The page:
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Recommendations of the U.S. Public Health Service Task Force on the Use of Zidovudine to Reduce Perinatal Transmission of Human Immunodeficiency Virus
  • Published Date:
    August 5, 1994
  • Status:
  • Source:
    MMWR. Recommendations and reports : Morbidity and mortality weekly report. Recommendations and reports / Centers for Disease Control. 1994; 43(RR-11):1-20.
  • Language:
Filetype[PDF-358.35 KB]

  • Alternative Title:
    MMWR. Recommendations and reports : Morbidity and mortality weekly report. Recommendations and reports / Centers for Disease Control
  • Description:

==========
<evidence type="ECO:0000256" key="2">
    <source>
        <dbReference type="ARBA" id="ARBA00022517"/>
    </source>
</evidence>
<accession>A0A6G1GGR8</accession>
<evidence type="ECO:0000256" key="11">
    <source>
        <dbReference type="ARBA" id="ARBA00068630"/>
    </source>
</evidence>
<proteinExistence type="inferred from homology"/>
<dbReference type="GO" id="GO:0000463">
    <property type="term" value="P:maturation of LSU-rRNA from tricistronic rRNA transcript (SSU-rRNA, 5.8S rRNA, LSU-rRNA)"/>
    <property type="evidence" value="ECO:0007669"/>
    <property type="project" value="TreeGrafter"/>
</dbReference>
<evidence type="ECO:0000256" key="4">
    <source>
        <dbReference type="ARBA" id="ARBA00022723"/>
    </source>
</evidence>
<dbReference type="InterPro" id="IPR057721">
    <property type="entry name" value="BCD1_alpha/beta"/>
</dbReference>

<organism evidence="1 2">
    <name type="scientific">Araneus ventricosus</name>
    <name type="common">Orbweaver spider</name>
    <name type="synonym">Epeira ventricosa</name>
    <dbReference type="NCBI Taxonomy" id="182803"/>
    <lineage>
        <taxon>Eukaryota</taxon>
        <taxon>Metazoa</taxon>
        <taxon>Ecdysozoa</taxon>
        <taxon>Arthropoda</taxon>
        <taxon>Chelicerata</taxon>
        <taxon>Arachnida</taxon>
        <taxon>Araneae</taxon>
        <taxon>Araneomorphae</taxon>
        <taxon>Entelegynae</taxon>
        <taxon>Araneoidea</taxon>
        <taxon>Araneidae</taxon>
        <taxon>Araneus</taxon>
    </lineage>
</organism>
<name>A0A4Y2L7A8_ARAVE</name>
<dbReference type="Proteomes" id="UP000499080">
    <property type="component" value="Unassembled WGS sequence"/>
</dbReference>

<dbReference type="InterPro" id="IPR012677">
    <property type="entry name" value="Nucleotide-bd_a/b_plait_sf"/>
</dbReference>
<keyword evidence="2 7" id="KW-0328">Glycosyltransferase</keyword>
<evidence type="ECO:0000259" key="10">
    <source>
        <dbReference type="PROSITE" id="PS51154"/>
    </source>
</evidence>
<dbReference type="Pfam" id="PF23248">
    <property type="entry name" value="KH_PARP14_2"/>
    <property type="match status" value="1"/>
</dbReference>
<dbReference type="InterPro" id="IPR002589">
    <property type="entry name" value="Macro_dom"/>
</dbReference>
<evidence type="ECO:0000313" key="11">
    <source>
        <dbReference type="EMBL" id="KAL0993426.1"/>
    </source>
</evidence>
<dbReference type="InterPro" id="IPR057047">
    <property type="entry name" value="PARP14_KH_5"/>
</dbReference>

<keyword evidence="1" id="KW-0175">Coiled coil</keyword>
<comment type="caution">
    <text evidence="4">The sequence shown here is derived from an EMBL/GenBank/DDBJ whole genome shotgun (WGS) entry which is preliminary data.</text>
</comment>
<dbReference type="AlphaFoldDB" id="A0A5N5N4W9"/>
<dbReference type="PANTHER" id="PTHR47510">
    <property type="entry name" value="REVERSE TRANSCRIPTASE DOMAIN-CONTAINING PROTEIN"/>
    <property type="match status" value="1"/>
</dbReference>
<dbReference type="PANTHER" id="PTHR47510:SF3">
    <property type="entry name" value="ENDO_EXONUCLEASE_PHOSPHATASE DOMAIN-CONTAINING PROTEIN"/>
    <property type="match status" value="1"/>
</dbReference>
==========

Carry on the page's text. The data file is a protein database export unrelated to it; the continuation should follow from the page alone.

These recommendations update the interim guidelines (1) developed by the U.S. Public Health Service for the use of zidovudine (ZDV) to reduce the risk for perinatal transmission of human immunodeficiency virus (HIV) infection. The recently reported results of AIDS Clinical Trials Group Protocol 076 demonstrated that ZDV administered to a selected group of HIV-infected pregnant women and their infants can reduce the risk for perinatal HIV transmission by approximately two-thirds. The regimen used in this trial included antenatal oral administration of ZDV beginning at 14-34 weeks of gestation and continuing throughout pregnancy, followed by intrapartum intravenous ZDV and postnatal oral administration of ZDV to the infant for 6 weeks after delivery. This document summarizes the results of the trial, discusses limitations in the interpretation of the results, reviews the potential long-term adverse effects of this ZDV regimen for infants and women, and provides recommendations for the use of ZDV to reduce perinatal transmission and for medical monitoring of pregnant women and infants receiving this therapy. Because the clinical status of many HIV-infected women may differ from that of the women in this trial, the recommendations should be tailored to each woman's clinical situation. The potential benefits, unknown long-term effects, and gaps in knowledge about her specific clinical situation must be discussed with the woman. This information is intended to provide a basis for discussion between the woman and her healthcare provider so that the woman can weigh the risks and benefits of such therapy and make informed decisions about her treatment.

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